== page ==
|.............................Fly Fishing Yellowstone National Park
I am calling this series Yellowstone Journals and Additional Information. It is a collection of a
rambling mixture of experiences on the streams with some notes, tips and additional
information thrown in. Some of this comes from my video tape logs (record of video shot)
and notes made on my daily note books.
Fly Fishing Soda Butte Creek - Stories - Part 2
In the last article I wrote about our first trip to the Northeast corner of
Yellowstone National Park several years ago. On our first stop on Soda Butte
Creek, Angie caught over a dozen trout in less than two hours. It was only about
1:00 PM when she finished fishing that stretch of water. From there we moved
down the stream to about the head of the meadow section. It was my turn to fish
and her turn to run the video camera.
Within the next two hours I managed to catch about the same number she had
caught except my fish was much larger. They probably averaged fourteen
inches long and I had a couple of fish around sixteen inches. I used a small
grasshopper imitation. When I finished that section of the stream (there were
anglers above and below me) we moved on down to fish the Lamar River. That
was still only about 3:00 PM. Four hours of fishing Soda Butte Creek had
produced over two dozen cutthroats. We had never seen the stream before that
day. That is how good the fishing can be on Soda Butte Creek.
That trip was several years ago. We only stayed in the area about three days
that first trip there because rain blew the stream out of its banks. Each of those
three days we caught a lot of trout fishing new areas of the Northeast corner
including Slough Creek, the Lamar River and Soda Butte. Soda Butte produced
the most fish for the least amount of fishing. Since that trip we have been back
to the Northeast Corner several times during several different years. The very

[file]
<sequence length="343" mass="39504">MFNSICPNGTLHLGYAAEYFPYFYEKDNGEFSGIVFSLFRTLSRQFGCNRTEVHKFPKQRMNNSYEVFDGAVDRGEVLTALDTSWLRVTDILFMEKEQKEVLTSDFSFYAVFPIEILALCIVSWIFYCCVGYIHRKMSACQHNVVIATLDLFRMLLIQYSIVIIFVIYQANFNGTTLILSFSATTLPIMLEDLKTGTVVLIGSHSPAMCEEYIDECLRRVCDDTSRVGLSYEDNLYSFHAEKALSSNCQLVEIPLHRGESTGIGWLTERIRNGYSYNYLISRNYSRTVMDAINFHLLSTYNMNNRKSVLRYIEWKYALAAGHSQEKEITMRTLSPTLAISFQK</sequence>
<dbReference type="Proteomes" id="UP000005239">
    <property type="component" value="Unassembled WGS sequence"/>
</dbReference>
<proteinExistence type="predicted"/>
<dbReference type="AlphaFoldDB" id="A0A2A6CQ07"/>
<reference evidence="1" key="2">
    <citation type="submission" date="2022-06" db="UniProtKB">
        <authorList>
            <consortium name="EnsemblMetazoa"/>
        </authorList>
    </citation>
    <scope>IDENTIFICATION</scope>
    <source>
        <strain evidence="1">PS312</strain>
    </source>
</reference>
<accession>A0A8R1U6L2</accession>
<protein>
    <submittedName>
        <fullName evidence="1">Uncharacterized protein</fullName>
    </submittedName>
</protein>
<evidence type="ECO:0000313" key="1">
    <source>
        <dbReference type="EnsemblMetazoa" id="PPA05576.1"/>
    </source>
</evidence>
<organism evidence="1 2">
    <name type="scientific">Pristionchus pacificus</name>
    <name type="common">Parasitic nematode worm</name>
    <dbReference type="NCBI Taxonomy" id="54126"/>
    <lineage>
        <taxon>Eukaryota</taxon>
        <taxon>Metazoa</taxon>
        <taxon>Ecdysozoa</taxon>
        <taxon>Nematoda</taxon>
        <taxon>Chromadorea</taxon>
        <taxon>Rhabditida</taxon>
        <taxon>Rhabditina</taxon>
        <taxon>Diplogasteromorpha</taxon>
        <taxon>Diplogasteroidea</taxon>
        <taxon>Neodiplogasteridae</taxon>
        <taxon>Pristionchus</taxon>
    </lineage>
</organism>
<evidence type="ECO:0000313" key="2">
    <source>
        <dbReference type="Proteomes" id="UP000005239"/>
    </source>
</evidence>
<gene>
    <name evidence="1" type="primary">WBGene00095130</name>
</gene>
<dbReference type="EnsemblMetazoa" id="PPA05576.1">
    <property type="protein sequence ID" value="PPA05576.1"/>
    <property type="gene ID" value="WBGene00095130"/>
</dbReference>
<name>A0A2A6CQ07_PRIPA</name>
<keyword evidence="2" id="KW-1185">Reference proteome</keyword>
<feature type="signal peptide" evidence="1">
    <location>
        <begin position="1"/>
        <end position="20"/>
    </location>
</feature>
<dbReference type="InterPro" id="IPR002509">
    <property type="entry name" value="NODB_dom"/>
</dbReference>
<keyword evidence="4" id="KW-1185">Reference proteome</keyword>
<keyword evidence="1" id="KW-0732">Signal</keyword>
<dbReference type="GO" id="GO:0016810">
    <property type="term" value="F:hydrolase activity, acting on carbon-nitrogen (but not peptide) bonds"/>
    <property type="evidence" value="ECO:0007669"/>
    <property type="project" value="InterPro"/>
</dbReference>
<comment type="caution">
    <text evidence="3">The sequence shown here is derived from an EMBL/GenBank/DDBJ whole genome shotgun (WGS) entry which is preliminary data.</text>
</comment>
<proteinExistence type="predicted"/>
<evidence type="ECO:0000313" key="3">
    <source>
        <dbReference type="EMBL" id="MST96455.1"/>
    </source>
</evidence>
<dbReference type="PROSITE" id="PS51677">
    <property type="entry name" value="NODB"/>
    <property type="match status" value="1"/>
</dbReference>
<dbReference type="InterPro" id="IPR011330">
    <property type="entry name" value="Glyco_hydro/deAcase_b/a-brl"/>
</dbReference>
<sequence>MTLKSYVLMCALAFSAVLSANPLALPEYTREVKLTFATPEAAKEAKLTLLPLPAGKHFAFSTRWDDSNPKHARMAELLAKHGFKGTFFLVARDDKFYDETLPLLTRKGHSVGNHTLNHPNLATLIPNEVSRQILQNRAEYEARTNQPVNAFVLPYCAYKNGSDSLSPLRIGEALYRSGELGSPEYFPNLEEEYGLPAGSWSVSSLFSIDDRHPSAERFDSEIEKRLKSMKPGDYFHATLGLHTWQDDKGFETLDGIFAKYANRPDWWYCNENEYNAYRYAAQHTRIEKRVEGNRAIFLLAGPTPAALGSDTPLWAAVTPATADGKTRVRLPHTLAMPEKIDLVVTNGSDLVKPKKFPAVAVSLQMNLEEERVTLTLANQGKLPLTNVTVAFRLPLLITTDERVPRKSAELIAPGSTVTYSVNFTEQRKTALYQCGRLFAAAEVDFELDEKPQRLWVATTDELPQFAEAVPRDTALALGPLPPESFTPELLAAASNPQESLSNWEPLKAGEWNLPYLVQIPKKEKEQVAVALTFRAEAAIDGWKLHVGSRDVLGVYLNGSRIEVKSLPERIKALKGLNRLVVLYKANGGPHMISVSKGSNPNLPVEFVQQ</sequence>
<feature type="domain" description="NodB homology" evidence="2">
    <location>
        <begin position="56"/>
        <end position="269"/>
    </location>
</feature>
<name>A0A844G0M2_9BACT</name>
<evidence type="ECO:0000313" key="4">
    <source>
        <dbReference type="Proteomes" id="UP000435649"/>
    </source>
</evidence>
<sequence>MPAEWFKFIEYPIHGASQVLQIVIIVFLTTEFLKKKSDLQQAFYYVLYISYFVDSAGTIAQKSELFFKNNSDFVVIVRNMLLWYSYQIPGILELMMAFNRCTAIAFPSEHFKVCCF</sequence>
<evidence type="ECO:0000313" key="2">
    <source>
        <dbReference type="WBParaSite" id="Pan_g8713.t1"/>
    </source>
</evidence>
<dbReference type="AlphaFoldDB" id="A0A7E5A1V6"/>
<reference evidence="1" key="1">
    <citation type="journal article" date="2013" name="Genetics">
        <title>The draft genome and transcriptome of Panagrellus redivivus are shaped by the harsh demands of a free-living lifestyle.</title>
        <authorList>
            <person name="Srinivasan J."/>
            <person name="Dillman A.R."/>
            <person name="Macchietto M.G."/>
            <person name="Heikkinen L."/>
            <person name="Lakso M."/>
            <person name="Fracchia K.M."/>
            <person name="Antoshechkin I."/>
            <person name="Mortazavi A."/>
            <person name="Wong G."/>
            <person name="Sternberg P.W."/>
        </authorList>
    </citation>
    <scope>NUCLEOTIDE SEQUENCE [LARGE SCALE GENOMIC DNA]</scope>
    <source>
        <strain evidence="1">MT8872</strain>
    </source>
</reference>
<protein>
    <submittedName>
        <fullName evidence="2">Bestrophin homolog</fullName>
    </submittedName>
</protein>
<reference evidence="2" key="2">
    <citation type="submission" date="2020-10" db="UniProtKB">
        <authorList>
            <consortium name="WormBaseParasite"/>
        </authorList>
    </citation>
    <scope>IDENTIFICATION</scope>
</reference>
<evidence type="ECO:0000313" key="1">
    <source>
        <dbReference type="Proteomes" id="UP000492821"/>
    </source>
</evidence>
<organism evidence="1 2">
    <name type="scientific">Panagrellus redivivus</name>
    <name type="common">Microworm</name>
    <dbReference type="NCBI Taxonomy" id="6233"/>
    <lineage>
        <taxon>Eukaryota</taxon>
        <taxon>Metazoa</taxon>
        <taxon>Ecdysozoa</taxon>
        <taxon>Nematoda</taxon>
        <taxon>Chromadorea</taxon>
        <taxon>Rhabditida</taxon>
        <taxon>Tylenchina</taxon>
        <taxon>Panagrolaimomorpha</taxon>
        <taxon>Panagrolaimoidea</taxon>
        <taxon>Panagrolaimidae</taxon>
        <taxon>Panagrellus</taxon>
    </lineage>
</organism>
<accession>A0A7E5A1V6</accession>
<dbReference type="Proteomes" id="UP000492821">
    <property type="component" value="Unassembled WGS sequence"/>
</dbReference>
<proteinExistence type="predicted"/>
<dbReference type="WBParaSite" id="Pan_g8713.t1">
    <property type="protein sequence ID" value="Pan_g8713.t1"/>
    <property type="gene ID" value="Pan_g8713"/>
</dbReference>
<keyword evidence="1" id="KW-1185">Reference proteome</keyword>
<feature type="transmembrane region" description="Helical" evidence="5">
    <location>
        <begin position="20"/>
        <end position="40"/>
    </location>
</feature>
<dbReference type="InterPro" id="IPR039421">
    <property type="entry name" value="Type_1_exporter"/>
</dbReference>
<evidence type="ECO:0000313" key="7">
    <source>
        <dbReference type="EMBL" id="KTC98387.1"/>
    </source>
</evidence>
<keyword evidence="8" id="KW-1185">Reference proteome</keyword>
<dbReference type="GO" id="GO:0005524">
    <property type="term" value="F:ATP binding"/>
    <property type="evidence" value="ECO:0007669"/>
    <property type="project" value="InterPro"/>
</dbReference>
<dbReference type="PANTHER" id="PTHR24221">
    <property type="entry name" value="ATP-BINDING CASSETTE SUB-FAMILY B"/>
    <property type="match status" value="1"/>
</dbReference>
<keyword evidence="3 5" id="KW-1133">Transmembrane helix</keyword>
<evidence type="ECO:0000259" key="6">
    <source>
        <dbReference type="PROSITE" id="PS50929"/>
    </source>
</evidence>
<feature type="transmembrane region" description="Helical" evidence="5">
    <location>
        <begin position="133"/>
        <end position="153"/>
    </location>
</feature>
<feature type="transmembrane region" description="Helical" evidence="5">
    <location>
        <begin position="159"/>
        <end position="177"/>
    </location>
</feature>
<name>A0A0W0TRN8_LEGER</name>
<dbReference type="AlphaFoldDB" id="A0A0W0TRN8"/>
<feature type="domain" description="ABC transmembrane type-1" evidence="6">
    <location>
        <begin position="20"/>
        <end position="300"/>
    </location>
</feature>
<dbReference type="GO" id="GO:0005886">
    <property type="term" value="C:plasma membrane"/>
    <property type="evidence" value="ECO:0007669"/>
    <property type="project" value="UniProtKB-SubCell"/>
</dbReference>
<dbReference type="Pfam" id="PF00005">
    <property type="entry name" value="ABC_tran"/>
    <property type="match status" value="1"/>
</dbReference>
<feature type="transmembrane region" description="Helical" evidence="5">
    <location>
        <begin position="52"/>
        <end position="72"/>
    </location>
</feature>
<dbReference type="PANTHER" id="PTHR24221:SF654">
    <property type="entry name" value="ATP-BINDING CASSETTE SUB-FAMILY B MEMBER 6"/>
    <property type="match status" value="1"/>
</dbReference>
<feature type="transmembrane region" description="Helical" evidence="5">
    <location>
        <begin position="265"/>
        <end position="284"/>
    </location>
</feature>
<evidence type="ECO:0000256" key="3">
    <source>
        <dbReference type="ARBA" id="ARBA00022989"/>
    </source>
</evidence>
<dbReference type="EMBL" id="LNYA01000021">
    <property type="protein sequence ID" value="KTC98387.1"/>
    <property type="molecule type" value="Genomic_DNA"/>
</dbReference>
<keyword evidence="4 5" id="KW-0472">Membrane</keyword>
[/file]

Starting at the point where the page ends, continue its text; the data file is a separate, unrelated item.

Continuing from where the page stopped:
next year we spent over two weeks in Cooke City fishing the streams I justed
named. We caught lots of trout during those fifteen days of fishing. That year we
spent a total of about sixty days fishing the park and out of all the fishing, I can
say the Northeast Corner produced the most fish.
The only time we have had any difficulty in catching trout there was year before
last and that was only in the lower meadow section of the stream. It was late
September and the meadows had been beaten to a pulp by anglers since mid
July. The cutthroat trout were very spooky. It took crawling up on them (staying
low) and good presentations to fool them. We still managed to catch some trout
and some were large ones, but it was more difficult than we had found it during
the other years we had fished there.
On that same trip during the last couple of weeks in September, we were able to
catch a huge number of trout in the upper part of Soda Butte near the last
bridge that crosses the stream. In one afternoon, my guess is that we took over
fifty trout there. None of them were over twelve inches but it was a lot of fun
catching them. I don't mean to brag about it by any means. I think any fairly
experienced angler could have done the same thing. I am only pointing out how
good the fishing can be on Soda Butte Creek.
Copyright 2009 James Marsh